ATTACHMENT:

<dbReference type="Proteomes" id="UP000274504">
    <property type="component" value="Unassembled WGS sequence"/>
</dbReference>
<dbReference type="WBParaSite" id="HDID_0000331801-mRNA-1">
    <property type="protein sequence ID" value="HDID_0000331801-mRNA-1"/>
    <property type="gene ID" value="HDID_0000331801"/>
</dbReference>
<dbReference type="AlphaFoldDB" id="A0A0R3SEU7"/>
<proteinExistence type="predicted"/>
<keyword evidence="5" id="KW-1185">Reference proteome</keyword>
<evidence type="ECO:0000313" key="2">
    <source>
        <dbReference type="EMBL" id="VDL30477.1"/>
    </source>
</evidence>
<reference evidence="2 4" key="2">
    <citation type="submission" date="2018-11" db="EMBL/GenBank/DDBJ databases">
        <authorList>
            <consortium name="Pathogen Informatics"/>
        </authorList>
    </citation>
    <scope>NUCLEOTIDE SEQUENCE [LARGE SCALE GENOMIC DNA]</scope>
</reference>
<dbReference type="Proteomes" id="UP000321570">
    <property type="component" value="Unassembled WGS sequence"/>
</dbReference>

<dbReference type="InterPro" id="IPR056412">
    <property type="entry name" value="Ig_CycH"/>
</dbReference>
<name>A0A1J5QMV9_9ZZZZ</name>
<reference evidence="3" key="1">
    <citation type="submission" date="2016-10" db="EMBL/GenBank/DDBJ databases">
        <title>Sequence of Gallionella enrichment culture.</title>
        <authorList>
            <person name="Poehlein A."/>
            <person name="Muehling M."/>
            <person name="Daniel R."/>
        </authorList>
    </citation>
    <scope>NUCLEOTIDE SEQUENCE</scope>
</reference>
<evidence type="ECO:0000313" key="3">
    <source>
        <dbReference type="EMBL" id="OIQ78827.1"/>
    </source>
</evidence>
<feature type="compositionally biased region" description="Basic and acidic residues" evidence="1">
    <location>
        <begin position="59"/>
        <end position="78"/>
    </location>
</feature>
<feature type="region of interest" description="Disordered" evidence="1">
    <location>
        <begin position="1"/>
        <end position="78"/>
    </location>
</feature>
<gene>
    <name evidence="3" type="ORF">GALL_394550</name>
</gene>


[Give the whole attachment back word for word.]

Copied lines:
<dbReference type="Proteomes" id="UP000274504">
    <property type="component" value="Unassembled WGS sequence"/>
</dbReference>
<dbReference type="WBParaSite" id="HDID_0000331801-mRNA-1">
    <property type="protein sequence ID" value="HDID_0000331801-mRNA-1"/>
    <property type="gene ID" value="HDID_0000331801"/>
</dbReference>
<dbReference type="AlphaFoldDB" id="A0A0R3SEU7"/>
<proteinExistence type="predicted"/>
<keyword evidence="5" id="KW-1185">Reference proteome</keyword>
<evidence type="ECO:0000313" key="2">
    <source>
        <dbReference type="EMBL" id="VDL30477.1"/>
    </source>
</evidence>
<reference evidence="2 4" key="2">
    <citation type="submission" date="2018-11" db="EMBL/GenBank/DDBJ databases">
        <authorList>
            <consortium name="Pathogen Informatics"/>
        </authorList>
    </citation>
    <scope>NUCLEOTIDE SEQUENCE [LARGE SCALE GENOMIC DNA]</scope>
</reference>
<dbReference type="Proteomes" id="UP000321570">
    <property type="component" value="Unassembled WGS sequence"/>
</dbReference>

<dbReference type="InterPro" id="IPR056412">
    <property type="entry name" value="Ig_CycH"/>
</dbReference>
<name>A0A1J5QMV9_9ZZZZ</name>
<reference evidence="3" key="1">
    <citation type="submission" date="2016-10" db="EMBL/GenBank/DDBJ databases">
        <title>Sequence of Gallionella enrichment culture.</title>
        <authorList>
            <person name="Poehlein A."/>
            <person name="Muehling M."/>
            <person name="Daniel R."/>
        </authorList>
    </citation>
    <scope>NUCLEOTIDE SEQUENCE</scope>
</reference>
<evidence type="ECO:0000313" key="3">
    <source>
        <dbReference type="EMBL" id="OIQ78827.1"/>
    </source>
</evidence>
<feature type="compositionally biased region" description="Basic and acidic residues" evidence="1">
    <location>
        <begin position="59"/>
        <end position="78"/>
    </location>
</feature>
<feature type="region of interest" description="Disordered" evidence="1">
    <location>
        <begin position="1"/>
        <end position="78"/>
    </location>
</feature>
<gene>
    <name evidence="3" type="ORF">GALL_394550</name>
</gene>